Ariel asks Ursula for help. Here’s what she does: She demands Ariel’s voice for trade, then tells her she has three days to get the prince, or the young mermaid belongs to her forever, another addition to her Garden of Souls. No pressure!
The now mute Ariel has no clue that the prince only recognized her by her voice – which Ursula took. The sea witch keeps trying to sabotage the couple throughout. When that doesn’t work, she disguises herself as a pretty woman called Vanessa who, using, Ariel’s voice, enchants Prince Eric.
By the third day, Vanessa and Eric are to be married. Ariel thwarts Ursula’s plan and reclaims her voice. So Ursula does what any good villain would do – capture Ariel and use her as bait to get her father, King Triton to sign his power over to her so his daughter can go free.
But that’s not enough for Ursula. The crown is hers, she’s turned the sea king into a tiny sea creature and now she tries to kill Ariel and Eric.
Ursula is manipulative, opportunistic and a liar. She would make an excellent businesswoman and a terrible monarch but ends up stabbed to death by Prince Eric instead.
8. The Sanderson Sisters (Hocus Pocus)
These three witches eat human flesh, own a spell-book bound in human skin gifted to them by the Devil and suck the life force out of children to keep a youthful appearance.
Winifred is the oldest and the schemer in the trio, seeing her two sisters as sidekicks in her plans. Her powerful magic makes her the leader. Mary has an ultra-powerful sense of smell. Great for sniffing tasty children out! Sarah, the ditzy youngest one has the gift of enchantment. Like a siren’s, her voice entrances children as they’re called to their doom.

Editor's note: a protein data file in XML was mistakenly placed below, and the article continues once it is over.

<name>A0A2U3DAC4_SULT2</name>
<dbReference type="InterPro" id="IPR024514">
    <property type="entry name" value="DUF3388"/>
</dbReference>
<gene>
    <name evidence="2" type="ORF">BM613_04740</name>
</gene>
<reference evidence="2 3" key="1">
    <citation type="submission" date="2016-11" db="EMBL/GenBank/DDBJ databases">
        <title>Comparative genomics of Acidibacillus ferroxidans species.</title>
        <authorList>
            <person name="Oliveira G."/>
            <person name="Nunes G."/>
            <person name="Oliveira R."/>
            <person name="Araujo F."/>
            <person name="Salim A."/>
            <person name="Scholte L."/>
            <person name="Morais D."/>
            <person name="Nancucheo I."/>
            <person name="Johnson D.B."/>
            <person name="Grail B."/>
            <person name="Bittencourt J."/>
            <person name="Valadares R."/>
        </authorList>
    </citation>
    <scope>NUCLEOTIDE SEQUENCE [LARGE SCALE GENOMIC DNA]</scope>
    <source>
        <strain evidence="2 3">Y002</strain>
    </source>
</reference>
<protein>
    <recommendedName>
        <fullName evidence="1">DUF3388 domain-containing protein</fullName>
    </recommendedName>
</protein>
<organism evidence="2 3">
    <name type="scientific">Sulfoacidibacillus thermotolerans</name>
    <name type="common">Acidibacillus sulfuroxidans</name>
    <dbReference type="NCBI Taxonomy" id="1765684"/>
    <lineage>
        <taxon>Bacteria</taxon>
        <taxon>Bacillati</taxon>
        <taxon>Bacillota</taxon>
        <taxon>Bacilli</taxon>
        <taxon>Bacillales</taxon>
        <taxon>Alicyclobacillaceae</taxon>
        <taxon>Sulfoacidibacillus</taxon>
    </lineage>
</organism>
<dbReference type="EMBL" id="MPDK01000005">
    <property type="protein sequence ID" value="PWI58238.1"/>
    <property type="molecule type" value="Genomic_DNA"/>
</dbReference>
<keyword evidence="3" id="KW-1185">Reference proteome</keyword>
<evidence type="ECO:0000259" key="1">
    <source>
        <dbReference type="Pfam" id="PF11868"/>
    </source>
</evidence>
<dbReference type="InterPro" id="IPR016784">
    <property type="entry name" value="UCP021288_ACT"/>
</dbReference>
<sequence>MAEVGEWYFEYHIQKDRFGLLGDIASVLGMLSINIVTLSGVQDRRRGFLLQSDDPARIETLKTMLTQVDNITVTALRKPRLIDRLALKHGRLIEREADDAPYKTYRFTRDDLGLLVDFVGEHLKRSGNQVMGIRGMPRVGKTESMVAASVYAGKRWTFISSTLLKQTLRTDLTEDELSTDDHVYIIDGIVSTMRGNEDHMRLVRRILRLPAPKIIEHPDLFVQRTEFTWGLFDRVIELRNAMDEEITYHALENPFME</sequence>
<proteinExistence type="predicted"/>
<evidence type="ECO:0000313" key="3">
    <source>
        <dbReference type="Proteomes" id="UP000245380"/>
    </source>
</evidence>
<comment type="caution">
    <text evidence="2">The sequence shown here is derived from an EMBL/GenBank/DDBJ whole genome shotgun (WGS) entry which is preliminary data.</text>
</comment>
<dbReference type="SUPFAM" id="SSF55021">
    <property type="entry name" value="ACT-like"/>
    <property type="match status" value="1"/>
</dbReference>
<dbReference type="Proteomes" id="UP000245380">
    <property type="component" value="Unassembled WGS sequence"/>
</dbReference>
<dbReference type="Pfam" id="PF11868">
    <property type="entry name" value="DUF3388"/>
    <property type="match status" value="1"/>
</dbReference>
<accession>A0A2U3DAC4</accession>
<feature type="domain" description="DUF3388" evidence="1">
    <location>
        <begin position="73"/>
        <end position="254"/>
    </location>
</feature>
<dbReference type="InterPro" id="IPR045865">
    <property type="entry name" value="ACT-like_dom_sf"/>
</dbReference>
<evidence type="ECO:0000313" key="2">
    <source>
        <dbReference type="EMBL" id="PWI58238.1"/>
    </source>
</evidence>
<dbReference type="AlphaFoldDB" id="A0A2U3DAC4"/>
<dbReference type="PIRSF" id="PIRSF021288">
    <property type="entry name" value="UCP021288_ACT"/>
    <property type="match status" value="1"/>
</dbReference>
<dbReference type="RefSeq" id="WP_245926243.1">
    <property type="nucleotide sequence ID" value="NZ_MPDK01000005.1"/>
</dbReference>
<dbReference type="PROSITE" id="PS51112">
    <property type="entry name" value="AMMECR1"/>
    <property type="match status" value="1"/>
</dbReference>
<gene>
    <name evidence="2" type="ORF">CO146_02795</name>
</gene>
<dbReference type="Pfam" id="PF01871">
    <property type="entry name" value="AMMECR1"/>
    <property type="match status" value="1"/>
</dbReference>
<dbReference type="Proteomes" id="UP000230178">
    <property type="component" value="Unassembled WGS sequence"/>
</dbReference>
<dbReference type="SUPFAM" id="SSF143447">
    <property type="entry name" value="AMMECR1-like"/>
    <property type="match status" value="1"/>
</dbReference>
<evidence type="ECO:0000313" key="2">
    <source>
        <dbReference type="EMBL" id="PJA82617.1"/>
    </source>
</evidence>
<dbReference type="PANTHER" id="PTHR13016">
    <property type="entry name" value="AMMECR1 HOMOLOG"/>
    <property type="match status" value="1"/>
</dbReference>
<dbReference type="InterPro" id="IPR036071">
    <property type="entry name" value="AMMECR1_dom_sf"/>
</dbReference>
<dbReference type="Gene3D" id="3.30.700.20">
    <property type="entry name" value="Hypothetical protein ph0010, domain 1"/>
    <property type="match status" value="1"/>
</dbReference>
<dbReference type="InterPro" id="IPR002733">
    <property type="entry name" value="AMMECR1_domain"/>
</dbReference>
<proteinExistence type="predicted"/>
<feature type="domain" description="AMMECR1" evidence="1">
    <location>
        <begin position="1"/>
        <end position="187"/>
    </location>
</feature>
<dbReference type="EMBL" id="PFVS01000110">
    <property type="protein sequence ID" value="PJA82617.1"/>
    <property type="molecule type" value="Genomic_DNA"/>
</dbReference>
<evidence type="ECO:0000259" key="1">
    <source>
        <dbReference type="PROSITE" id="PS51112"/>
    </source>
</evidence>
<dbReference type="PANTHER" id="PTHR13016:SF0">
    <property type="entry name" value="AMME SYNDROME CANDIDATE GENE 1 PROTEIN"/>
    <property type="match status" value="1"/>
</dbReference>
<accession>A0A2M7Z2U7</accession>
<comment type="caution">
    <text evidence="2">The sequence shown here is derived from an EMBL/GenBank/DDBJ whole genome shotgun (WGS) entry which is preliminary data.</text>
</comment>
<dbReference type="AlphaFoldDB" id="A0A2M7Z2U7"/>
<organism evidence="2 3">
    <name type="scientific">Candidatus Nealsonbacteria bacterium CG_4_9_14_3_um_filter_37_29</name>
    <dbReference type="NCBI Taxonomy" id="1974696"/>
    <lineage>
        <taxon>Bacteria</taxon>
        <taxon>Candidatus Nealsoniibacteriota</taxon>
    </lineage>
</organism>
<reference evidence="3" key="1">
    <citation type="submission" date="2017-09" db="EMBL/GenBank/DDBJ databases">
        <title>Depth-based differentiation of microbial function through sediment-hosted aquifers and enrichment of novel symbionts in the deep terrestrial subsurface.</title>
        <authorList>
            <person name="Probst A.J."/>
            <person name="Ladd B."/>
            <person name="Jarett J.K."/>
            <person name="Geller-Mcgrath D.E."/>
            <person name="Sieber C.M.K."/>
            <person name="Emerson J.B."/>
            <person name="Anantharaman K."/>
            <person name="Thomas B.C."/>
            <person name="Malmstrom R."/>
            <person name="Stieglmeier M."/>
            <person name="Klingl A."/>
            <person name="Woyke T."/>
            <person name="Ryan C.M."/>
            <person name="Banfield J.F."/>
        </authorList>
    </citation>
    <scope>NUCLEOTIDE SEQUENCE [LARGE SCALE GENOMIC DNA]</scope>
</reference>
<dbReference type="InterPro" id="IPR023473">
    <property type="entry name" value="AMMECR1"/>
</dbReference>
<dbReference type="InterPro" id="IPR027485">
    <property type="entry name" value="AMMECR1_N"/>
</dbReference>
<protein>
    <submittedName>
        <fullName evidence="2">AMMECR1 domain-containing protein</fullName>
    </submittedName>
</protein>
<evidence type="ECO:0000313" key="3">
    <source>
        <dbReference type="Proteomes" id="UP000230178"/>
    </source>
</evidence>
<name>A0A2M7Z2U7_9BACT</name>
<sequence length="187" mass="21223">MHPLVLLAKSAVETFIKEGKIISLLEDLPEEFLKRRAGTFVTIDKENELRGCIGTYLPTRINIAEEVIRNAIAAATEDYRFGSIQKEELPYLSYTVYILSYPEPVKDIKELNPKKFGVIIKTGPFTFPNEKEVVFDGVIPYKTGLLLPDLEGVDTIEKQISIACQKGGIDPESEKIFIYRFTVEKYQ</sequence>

The Sanderson Sisters are probably the most sinister villains Disney might have come up with. Luckily (or not), they behave as any evil witches in an underbudgeted children’s movie from the 90s should – overly dramatic and comically ridiculous.
9. Zira (The Lion King)
Scar might have been the bad guy in the first film, but his loyal follower Zira isn’t far behind. Zira’s name means “hate” in Swahili and that is what she embodies. After Scar’s death, she forms the Outsiders, grooming her three children to hate Pride Rock and Pride Lands. Not following Scar is betrayal to her.
Then Scar’s chosen heir ends up falling in love with the enemy. Zira does not sit around. She takes matters into her own hands, even if they don’t end well for her. Her character is strong, fiercely loyal, and aggressive and feels wronged about Scar’s supporters being banished from Simba’s pride. Her relationship with her cubs is more of an indoctrination than that of a mother.
10. Yzma (The Emperor’s New Groove)
Our villain in this case is the protagonist’s parental guardian and advisor. She might have a bit of an ambition problem, though. Yzma gets herself fired from her advisor role by Emperor Kuzco for meddling and trying to act like an empress. So she deals with it by trying to dethrone the emperor for real.
Just because she’s a villain doesn’t mean things are depressing or serious here, quite the opposite. Yzma stands out as the most entertaining female villain.
Her plans are complicated and grand, but something always gets in the way. Heartless but comical, Yzma bears some similarity to Dr Doofenshmirtz from Phineas and Ferb.